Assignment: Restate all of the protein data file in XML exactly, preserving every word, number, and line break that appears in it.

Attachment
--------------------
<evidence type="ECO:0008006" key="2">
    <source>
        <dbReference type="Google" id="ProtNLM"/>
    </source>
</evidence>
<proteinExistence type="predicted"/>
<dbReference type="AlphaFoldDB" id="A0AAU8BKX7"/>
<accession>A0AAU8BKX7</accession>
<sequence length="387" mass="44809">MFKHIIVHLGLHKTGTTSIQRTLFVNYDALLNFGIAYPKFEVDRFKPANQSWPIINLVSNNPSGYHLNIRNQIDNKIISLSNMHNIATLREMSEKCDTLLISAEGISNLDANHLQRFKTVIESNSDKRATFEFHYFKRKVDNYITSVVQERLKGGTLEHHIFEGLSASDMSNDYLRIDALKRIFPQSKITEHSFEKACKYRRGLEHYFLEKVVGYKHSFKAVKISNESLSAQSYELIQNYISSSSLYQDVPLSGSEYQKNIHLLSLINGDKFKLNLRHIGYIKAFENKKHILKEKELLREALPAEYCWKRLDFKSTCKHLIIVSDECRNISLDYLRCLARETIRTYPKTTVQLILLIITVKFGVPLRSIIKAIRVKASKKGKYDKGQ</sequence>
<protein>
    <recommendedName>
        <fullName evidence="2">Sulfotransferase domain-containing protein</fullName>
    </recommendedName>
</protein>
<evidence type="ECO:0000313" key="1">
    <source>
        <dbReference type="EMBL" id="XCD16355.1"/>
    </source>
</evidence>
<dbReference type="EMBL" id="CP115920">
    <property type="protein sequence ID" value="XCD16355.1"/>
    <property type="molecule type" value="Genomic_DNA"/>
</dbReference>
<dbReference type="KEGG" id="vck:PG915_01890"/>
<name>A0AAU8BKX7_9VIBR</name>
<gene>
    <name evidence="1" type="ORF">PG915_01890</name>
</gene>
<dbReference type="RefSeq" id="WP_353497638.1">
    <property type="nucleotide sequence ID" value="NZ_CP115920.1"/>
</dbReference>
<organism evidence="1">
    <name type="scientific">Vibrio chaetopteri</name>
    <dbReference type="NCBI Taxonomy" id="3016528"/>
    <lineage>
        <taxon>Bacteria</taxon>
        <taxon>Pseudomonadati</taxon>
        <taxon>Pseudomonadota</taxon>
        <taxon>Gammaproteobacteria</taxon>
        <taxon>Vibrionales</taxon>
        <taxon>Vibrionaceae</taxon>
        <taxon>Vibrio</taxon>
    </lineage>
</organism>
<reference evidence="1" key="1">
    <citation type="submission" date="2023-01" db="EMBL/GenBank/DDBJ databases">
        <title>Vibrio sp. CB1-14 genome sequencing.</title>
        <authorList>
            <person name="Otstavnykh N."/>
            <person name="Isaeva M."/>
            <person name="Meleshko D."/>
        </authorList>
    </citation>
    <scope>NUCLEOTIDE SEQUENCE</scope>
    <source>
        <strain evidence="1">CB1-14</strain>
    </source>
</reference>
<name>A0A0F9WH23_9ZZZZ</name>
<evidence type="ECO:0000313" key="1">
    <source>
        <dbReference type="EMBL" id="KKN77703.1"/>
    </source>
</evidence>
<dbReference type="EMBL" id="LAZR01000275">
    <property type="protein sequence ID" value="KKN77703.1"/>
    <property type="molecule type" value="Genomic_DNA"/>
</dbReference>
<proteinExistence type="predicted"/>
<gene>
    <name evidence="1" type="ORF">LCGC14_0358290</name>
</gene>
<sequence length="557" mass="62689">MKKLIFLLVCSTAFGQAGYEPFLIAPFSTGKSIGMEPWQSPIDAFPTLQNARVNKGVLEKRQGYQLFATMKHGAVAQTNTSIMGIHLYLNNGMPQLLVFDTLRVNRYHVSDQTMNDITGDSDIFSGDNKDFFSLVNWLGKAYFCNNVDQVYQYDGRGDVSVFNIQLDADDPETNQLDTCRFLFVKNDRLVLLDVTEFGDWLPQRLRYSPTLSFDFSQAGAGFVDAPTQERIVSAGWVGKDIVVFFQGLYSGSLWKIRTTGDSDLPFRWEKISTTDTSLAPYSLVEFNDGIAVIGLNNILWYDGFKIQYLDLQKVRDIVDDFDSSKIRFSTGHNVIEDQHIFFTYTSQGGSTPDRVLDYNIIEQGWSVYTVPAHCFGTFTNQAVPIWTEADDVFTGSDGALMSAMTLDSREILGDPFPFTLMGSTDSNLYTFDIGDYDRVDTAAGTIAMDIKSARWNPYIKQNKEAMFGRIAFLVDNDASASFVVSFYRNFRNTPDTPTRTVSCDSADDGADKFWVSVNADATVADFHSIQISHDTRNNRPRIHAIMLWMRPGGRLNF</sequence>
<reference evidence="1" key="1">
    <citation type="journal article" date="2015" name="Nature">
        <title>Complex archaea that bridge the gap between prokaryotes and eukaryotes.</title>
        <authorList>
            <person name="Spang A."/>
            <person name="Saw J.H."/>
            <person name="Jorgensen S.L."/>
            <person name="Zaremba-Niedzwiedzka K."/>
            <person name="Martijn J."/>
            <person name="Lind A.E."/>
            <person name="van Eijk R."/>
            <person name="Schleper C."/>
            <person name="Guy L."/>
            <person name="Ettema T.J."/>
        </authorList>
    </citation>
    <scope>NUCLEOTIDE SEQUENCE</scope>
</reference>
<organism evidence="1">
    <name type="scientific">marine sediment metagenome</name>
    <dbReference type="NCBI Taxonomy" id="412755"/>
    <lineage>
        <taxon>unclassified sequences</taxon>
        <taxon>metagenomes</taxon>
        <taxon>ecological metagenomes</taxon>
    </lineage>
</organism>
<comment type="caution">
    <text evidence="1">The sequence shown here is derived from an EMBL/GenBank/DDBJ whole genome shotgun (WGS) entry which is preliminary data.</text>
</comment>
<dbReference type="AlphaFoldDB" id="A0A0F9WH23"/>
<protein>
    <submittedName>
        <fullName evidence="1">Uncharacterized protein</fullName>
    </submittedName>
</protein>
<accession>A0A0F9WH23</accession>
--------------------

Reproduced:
<evidence type="ECO:0008006" key="2">
    <source>
        <dbReference type="Google" id="ProtNLM"/>
    </source>
</evidence>
<proteinExistence type="predicted"/>
<dbReference type="AlphaFoldDB" id="A0AAU8BKX7"/>
<accession>A0AAU8BKX7</accession>
<sequence length="387" mass="44809">MFKHIIVHLGLHKTGTTSIQRTLFVNYDALLNFGIAYPKFEVDRFKPANQSWPIINLVSNNPSGYHLNIRNQIDNKIISLSNMHNIATLREMSEKCDTLLISAEGISNLDANHLQRFKTVIESNSDKRATFEFHYFKRKVDNYITSVVQERLKGGTLEHHIFEGLSASDMSNDYLRIDALKRIFPQSKITEHSFEKACKYRRGLEHYFLEKVVGYKHSFKAVKISNESLSAQSYELIQNYISSSSLYQDVPLSGSEYQKNIHLLSLINGDKFKLNLRHIGYIKAFENKKHILKEKELLREALPAEYCWKRLDFKSTCKHLIIVSDECRNISLDYLRCLARETIRTYPKTTVQLILLIITVKFGVPLRSIIKAIRVKASKKGKYDKGQ</sequence>
<protein>
    <recommendedName>
        <fullName evidence="2">Sulfotransferase domain-containing protein</fullName>
    </recommendedName>
</protein>
<evidence type="ECO:0000313" key="1">
    <source>
        <dbReference type="EMBL" id="XCD16355.1"/>
    </source>
</evidence>
<dbReference type="EMBL" id="CP115920">
    <property type="protein sequence ID" value="XCD16355.1"/>
    <property type="molecule type" value="Genomic_DNA"/>
</dbReference>
<dbReference type="KEGG" id="vck:PG915_01890"/>
<name>A0AAU8BKX7_9VIBR</name>
<gene>
    <name evidence="1" type="ORF">PG915_01890</name>
</gene>
<dbReference type="RefSeq" id="WP_353497638.1">
    <property type="nucleotide sequence ID" value="NZ_CP115920.1"/>
</dbReference>
<organism evidence="1">
    <name type="scientific">Vibrio chaetopteri</name>
    <dbReference type="NCBI Taxonomy" id="3016528"/>
    <lineage>
        <taxon>Bacteria</taxon>
        <taxon>Pseudomonadati</taxon>
        <taxon>Pseudomonadota</taxon>
        <taxon>Gammaproteobacteria</taxon>
        <taxon>Vibrionales</taxon>
        <taxon>Vibrionaceae</taxon>
        <taxon>Vibrio</taxon>
    </lineage>
</organism>
<reference evidence="1" key="1">
    <citation type="submission" date="2023-01" db="EMBL/GenBank/DDBJ databases">
        <title>Vibrio sp. CB1-14 genome sequencing.</title>
        <authorList>
            <person name="Otstavnykh N."/>
            <person name="Isaeva M."/>
            <person name="Meleshko D."/>
        </authorList>
    </citation>
    <scope>NUCLEOTIDE SEQUENCE</scope>
    <source>
        <strain evidence="1">CB1-14</strain>
    </source>
</reference>
<name>A0A0F9WH23_9ZZZZ</name>
<evidence type="ECO:0000313" key="1">
    <source>
        <dbReference type="EMBL" id="KKN77703.1"/>
    </source>
</evidence>
<dbReference type="EMBL" id="LAZR01000275">
    <property type="protein sequence ID" value="KKN77703.1"/>
    <property type="molecule type" value="Genomic_DNA"/>
</dbReference>
<proteinExistence type="predicted"/>
<gene>
    <name evidence="1" type="ORF">LCGC14_0358290</name>
</gene>
<sequence length="557" mass="62689">MKKLIFLLVCSTAFGQAGYEPFLIAPFSTGKSIGMEPWQSPIDAFPTLQNARVNKGVLEKRQGYQLFATMKHGAVAQTNTSIMGIHLYLNNGMPQLLVFDTLRVNRYHVSDQTMNDITGDSDIFSGDNKDFFSLVNWLGKAYFCNNVDQVYQYDGRGDVSVFNIQLDADDPETNQLDTCRFLFVKNDRLVLLDVTEFGDWLPQRLRYSPTLSFDFSQAGAGFVDAPTQERIVSAGWVGKDIVVFFQGLYSGSLWKIRTTGDSDLPFRWEKISTTDTSLAPYSLVEFNDGIAVIGLNNILWYDGFKIQYLDLQKVRDIVDDFDSSKIRFSTGHNVIEDQHIFFTYTSQGGSTPDRVLDYNIIEQGWSVYTVPAHCFGTFTNQAVPIWTEADDVFTGSDGALMSAMTLDSREILGDPFPFTLMGSTDSNLYTFDIGDYDRVDTAAGTIAMDIKSARWNPYIKQNKEAMFGRIAFLVDNDASASFVVSFYRNFRNTPDTPTRTVSCDSADDGADKFWVSVNADATVADFHSIQISHDTRNNRPRIHAIMLWMRPGGRLNF</sequence>
<reference evidence="1" key="1">
    <citation type="journal article" date="2015" name="Nature">
        <title>Complex archaea that bridge the gap between prokaryotes and eukaryotes.</title>
        <authorList>
            <person name="Spang A."/>
            <person name="Saw J.H."/>
            <person name="Jorgensen S.L."/>
            <person name="Zaremba-Niedzwiedzka K."/>
            <person name="Martijn J."/>
            <person name="Lind A.E."/>
            <person name="van Eijk R."/>
            <person name="Schleper C."/>
            <person name="Guy L."/>
            <person name="Ettema T.J."/>
        </authorList>
    </citation>
    <scope>NUCLEOTIDE SEQUENCE</scope>
</reference>
<organism evidence="1">
    <name type="scientific">marine sediment metagenome</name>
    <dbReference type="NCBI Taxonomy" id="412755"/>
    <lineage>
        <taxon>unclassified sequences</taxon>
        <taxon>metagenomes</taxon>
        <taxon>ecological metagenomes</taxon>
    </lineage>
</organism>
<comment type="caution">
    <text evidence="1">The sequence shown here is derived from an EMBL/GenBank/DDBJ whole genome shotgun (WGS) entry which is preliminary data.</text>
</comment>
<dbReference type="AlphaFoldDB" id="A0A0F9WH23"/>
<protein>
    <submittedName>
        <fullName evidence="1">Uncharacterized protein</fullName>
    </submittedName>
</protein>
<accession>A0A0F9WH23</accession>